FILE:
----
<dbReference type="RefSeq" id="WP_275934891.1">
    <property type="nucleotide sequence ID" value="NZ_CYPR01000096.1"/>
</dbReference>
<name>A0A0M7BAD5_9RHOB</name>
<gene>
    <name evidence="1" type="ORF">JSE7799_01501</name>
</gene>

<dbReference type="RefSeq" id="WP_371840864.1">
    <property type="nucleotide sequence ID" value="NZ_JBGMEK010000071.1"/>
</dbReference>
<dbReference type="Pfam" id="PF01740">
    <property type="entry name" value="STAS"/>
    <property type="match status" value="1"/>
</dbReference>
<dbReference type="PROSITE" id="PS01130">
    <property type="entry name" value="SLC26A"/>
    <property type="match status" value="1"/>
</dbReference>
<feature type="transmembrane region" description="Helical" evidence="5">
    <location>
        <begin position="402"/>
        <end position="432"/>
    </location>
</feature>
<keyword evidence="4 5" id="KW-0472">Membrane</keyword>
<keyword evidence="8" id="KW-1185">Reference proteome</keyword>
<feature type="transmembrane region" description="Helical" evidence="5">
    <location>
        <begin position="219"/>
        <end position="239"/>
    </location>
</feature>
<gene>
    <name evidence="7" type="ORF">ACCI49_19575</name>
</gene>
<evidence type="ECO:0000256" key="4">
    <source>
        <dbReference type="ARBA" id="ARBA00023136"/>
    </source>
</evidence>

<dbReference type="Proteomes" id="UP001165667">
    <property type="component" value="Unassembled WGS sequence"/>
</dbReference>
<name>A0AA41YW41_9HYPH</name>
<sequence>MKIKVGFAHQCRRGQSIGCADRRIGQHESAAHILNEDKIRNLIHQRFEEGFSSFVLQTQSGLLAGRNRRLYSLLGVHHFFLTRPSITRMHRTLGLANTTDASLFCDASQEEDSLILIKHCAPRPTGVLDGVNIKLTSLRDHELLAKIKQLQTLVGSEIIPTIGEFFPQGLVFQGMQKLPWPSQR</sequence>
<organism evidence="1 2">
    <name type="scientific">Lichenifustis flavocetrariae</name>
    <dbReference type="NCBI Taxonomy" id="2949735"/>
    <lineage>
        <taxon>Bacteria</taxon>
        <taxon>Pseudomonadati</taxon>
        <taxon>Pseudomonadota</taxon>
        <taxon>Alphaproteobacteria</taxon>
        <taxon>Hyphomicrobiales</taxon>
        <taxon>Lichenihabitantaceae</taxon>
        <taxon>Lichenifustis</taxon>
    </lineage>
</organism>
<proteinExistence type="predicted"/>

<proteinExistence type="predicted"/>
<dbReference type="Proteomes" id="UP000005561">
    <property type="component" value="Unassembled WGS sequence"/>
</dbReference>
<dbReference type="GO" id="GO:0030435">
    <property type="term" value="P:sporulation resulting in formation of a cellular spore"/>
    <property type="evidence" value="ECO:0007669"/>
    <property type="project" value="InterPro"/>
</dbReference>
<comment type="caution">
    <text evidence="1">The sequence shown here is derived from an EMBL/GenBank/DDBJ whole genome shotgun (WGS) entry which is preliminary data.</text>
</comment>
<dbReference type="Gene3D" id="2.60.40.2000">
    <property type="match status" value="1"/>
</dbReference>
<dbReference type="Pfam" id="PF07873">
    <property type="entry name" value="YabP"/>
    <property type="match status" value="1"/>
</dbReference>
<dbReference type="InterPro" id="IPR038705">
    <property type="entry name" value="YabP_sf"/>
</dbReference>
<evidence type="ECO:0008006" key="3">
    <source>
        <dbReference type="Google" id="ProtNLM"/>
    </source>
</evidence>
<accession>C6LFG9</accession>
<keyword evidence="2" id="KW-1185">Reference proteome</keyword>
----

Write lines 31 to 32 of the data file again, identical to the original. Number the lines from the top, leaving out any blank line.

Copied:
    </location>
</feature>